Health services must report the most serious cases of patient harm and death caused by adverse patient safety events, and make sure they’re properly reviewed. SCV also follows up with health services to check they’ve acted to help prevent further harm.
Find out about preparing for a review
What do you have to report?
You must report adverse patient safety events that result in serious harm or death of a patient while in the care of a health service. Serious harm is considered to have occurred when, as a result of the incident, the patient has:
- needed life-saving surgical or medical intervention
- a shortened life expectancy
- experienced permanent or long-term physical harm, or permanent or long-term loss of function.
Update: Healthcare-acquired COVID-19 sentinel events
If COVID-19 is acquired in a healthcare setting and it causes serious harm or the death of a patient, these events should be reviewed internally using the Rapid adverse event review tool – COVID-19 related deaths occurring in health services.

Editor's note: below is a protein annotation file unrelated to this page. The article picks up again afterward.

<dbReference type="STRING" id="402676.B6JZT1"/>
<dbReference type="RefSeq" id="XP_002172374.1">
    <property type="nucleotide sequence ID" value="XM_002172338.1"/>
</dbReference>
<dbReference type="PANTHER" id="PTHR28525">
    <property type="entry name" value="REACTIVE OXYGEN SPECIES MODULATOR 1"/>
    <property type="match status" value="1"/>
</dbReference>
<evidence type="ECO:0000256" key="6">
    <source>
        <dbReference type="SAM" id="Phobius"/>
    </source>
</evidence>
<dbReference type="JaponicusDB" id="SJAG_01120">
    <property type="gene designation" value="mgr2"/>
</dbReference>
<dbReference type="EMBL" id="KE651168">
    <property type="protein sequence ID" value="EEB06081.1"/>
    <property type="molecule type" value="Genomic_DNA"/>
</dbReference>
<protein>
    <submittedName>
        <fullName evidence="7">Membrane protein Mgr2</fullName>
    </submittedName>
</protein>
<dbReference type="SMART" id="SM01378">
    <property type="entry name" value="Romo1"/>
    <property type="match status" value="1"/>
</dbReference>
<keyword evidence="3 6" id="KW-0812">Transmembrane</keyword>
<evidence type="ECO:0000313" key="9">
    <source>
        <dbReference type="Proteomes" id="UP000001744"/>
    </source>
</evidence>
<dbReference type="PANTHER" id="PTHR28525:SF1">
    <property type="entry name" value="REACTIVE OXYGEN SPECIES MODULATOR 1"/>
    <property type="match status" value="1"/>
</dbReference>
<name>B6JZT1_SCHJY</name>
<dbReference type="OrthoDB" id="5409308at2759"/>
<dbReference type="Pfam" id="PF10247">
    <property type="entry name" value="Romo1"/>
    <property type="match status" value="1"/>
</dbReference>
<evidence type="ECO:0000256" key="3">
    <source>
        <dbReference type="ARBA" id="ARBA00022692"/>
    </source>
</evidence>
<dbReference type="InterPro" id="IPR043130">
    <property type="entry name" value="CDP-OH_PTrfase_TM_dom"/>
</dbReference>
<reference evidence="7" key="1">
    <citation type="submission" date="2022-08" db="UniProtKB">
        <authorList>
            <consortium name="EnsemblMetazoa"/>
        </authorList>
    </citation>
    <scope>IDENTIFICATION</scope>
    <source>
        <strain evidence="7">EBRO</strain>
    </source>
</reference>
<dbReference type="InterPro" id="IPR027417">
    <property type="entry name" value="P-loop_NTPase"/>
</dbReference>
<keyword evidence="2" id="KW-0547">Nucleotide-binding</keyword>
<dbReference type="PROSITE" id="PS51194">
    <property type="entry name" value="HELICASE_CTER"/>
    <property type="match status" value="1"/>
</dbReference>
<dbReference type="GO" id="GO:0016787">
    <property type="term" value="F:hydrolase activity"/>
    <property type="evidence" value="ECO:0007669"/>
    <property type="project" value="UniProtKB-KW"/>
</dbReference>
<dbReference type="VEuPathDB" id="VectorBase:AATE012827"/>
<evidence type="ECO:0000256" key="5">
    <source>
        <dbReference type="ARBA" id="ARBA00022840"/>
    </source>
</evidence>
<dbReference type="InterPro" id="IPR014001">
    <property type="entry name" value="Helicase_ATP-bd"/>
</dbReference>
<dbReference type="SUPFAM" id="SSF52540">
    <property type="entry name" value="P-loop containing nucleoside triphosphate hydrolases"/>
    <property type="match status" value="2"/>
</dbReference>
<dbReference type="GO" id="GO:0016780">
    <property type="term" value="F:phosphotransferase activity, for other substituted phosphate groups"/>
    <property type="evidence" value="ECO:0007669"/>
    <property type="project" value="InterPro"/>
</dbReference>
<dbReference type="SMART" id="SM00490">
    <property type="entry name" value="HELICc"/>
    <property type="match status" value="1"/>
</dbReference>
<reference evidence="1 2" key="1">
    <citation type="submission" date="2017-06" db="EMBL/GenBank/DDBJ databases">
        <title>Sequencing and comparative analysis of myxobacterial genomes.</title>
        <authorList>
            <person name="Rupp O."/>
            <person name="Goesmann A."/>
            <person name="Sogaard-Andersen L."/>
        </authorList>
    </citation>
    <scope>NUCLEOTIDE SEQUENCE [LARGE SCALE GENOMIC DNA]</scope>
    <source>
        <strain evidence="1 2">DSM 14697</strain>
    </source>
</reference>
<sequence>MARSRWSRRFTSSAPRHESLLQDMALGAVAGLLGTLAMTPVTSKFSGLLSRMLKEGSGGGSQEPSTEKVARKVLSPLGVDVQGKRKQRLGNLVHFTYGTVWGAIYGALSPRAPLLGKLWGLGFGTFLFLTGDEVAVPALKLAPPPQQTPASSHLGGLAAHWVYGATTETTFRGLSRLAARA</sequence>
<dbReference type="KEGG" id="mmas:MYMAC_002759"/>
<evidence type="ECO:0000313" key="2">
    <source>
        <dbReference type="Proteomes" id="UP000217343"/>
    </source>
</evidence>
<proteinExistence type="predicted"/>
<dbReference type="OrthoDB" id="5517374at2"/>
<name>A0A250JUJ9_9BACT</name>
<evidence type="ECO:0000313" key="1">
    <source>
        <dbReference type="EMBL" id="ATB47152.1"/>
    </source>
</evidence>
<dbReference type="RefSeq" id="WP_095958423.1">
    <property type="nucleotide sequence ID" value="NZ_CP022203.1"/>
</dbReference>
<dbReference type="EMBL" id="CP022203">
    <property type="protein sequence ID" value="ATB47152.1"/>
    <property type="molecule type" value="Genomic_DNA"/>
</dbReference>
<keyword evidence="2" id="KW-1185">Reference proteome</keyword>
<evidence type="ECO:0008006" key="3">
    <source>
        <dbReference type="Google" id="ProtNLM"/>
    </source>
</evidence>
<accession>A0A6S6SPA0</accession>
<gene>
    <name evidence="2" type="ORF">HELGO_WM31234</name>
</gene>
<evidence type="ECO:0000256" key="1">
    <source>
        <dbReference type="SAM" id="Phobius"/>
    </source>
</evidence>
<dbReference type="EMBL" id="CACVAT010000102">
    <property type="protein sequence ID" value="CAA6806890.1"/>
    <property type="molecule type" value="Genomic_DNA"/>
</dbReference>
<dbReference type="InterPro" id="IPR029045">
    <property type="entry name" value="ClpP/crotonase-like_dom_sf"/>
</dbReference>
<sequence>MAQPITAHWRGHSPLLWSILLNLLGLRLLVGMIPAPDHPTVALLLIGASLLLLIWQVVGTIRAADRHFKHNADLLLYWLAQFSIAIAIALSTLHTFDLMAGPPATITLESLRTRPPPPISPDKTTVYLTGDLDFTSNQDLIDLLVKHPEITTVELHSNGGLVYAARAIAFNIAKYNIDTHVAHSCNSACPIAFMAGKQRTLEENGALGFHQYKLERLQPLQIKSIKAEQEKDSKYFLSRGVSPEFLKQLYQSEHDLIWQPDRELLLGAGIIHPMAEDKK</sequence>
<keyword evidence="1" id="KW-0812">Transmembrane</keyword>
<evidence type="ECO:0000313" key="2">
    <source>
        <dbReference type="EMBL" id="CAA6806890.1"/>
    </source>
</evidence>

If a health service identifies a cluster of events (more than one), it’s recommended they email the Sentinel Events Program to discuss the notification.
Who needs to report?
All public and private health services, and all services under their governance structures must report sentinel events. Examples of health services include:
- Ambulance Victoria
- bush nursing centres
- first aid services
- Forensicare (Thomas Embling Hospital)
- non-emergency patient transport
- public sector residential aged care facilities
- hospital-in-the-home services
- private day surgery facilities.
Unsure if you need to report?
Report a sentinel event
Follow our five-step process to report and review a sentinel event, and implement your recommendations.
If the adverse event doesn't classify as a sentinel event, we recommend you still undertake a review. Read our guide on reviewing adverse events that aren’t sentinel events
Why reporting sentinel events is important
Watch this interview with Alfred Health's Rural Urgent Care Nursing Capability Development Program, where SCV's Joanne Miller talks about the importance of reporting and learning from sentinel events.
What do we do with this information?
Every sentinel event is an opportunity to learn and get better – not just at an individual health service, but across the healthcare system.
We share those lessons through the Sentinel events annual report.